The National Association of Realtors (NAR) just reported that sales of vacation homes in the US rose 7.0 percent to 502,000 in 2011 from 469,000 in 2010. This is certainly an encouraging sign after falls in prior years and reinforces the trend seen in fractionals, where overall 2011 sales were up 4%.

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Vacation-home sales accounted for 11 percent of all transactions last year, up from 10 percent in 2010. All-cash purchases have become fairly common with the NAR reporting 42 percent of vacation-home buyers paid in cash.

The typical vacation-home buyer was 50 years old, had a median household income of $88,600 and purchased a property that was a median distance of 305 miles from the primary residence; 35 percent of vacation homes were within 100 miles and 37 percent were more than 500 miles. Buyers plan to own their recreational property for a median of 10 years according to the NAR. The anecdotal reports I've seen and heard for buyers of both private residence clubs and destination clubs puts them at about the same typical age of 50-55, although incomes are much higher, typically $200,000+.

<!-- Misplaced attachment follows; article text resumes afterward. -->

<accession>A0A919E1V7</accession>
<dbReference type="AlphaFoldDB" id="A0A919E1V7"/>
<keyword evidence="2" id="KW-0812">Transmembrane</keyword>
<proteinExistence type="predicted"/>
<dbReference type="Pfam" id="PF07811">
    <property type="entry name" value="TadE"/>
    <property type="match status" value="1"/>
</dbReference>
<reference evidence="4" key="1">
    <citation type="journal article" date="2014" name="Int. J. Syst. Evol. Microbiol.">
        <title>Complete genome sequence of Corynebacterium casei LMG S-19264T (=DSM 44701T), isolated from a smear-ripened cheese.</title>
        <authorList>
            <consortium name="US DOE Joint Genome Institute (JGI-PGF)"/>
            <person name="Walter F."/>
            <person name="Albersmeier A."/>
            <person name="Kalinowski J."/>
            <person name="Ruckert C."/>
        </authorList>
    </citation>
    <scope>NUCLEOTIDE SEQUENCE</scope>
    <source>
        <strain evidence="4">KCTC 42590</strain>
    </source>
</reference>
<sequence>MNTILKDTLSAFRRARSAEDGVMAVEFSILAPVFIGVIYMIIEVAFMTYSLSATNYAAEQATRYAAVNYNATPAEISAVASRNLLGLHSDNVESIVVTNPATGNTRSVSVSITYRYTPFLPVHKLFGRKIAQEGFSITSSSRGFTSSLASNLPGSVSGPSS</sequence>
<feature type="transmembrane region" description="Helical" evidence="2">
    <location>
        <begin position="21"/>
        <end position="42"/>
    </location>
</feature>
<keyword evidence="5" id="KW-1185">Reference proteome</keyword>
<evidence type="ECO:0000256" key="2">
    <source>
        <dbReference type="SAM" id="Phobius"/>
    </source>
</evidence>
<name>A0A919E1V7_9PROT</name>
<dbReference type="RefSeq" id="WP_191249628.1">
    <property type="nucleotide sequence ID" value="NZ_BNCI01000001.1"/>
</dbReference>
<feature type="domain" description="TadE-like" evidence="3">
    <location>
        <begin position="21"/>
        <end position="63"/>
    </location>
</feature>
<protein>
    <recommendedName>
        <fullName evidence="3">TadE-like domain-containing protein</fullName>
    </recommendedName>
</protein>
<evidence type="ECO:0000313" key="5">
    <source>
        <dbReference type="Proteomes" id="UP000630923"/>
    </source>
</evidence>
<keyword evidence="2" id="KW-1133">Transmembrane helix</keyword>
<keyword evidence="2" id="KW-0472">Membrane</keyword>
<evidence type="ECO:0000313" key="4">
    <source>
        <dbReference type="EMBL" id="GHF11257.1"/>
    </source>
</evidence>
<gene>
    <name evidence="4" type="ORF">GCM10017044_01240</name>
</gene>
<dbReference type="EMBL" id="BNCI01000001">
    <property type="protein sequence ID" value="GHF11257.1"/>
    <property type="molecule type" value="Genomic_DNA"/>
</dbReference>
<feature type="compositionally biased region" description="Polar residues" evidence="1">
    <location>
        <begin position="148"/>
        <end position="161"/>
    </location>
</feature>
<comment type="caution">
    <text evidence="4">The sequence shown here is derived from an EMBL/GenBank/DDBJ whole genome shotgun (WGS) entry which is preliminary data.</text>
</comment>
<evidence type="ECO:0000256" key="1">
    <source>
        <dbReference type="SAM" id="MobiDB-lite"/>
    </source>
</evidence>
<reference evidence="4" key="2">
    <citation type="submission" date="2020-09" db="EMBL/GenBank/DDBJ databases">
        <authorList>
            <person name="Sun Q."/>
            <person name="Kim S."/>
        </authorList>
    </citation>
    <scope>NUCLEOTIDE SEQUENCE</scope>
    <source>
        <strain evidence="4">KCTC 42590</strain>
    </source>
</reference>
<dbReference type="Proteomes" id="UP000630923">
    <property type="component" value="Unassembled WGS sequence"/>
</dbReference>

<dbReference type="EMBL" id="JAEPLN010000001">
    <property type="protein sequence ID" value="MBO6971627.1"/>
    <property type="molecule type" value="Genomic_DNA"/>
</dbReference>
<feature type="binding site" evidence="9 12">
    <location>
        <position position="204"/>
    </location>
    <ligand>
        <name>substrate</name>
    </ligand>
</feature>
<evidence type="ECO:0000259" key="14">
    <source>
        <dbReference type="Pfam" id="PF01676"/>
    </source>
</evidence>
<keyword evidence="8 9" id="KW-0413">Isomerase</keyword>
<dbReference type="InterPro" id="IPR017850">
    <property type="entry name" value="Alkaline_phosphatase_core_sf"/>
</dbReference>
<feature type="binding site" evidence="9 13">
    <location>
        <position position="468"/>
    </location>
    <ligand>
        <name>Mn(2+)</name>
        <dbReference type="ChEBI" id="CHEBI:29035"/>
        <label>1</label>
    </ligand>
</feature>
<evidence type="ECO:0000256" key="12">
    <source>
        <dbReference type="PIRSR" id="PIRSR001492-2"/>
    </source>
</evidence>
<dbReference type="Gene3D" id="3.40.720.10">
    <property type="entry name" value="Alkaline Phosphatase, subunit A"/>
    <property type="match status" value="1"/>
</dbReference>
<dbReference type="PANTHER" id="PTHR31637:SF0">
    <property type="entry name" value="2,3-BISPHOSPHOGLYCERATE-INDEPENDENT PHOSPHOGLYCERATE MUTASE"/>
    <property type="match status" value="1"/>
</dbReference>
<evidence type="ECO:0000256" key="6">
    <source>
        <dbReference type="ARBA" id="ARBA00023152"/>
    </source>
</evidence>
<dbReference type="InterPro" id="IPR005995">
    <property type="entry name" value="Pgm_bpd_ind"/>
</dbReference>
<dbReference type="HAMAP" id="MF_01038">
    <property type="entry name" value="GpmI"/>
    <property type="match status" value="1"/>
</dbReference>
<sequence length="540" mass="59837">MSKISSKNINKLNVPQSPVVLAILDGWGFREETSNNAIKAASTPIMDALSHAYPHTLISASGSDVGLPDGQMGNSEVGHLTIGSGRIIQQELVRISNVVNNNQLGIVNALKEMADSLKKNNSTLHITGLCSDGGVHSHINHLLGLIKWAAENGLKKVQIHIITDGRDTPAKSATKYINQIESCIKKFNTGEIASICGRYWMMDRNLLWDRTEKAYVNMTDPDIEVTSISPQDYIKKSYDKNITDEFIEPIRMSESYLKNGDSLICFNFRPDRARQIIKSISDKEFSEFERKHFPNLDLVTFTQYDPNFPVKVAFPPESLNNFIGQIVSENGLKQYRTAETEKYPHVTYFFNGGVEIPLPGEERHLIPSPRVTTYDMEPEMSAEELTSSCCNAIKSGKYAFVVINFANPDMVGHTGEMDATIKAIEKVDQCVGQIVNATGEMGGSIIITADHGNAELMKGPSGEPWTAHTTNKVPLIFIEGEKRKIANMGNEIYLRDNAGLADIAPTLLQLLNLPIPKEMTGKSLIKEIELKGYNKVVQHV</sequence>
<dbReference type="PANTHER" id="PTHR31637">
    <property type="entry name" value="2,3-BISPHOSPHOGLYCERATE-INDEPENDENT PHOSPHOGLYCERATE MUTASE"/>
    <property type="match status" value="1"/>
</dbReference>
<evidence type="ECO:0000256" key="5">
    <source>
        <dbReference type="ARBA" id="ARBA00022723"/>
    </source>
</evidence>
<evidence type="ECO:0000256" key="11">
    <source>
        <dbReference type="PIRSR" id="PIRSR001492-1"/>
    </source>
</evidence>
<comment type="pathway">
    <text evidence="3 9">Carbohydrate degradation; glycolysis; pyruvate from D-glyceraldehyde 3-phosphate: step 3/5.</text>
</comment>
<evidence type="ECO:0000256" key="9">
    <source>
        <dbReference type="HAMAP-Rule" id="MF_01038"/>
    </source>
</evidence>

The median vacation-home price in the NAR survey was $121,300, down 19.1 percent from $150,000 in 2010. To add some perspective, the average price per share in a private residence club (PRC) last year was $254,000 according to research from Ragatz Associates. The average PRC prices have fallen 32% since 2007 according to Ragatz and we've highlighted some lower prices at residence clubs in earlier articles.

Vacation homes purchased last year were more likely to be in suburban or rural areas. This largely mirrors fractionals and residence clubs, where the main appeals are beach, golf, ski, spa and lake, with only 7% of fractionals in urban areas according to Ragatz.

Eight out of 10 second-home buyers in the NAR survey said it was a good time to buy, and one-third of vacation-home buyers said they were likely to purchase another property within two years. This is certainly an encouraging sign of economic confidence and also suggests that we may be reaching the bottom for prices. Last year Barrons reported seeing prices starting to increase in some of the high end resort areas and concluded it was a good time to buy.

Currently, 42.1 million people in the U.S. are ages 50-59 – a group that has dominated second-home sales since the middle part of the past decade and established records. An additional 43.5 million people are 40-49 years old, while another 40.2 million are 30-39.

"Given that the number of people who are in their 40s is somewhat larger than the 50-somethings, the long-term demographic demand for purchasing vacation homes is favorable because these younger households are likely to enter the market as their desire for these kinds of properties grows, and individual circumstances allow," said NAR Chief Economist, Lawrence Yun.

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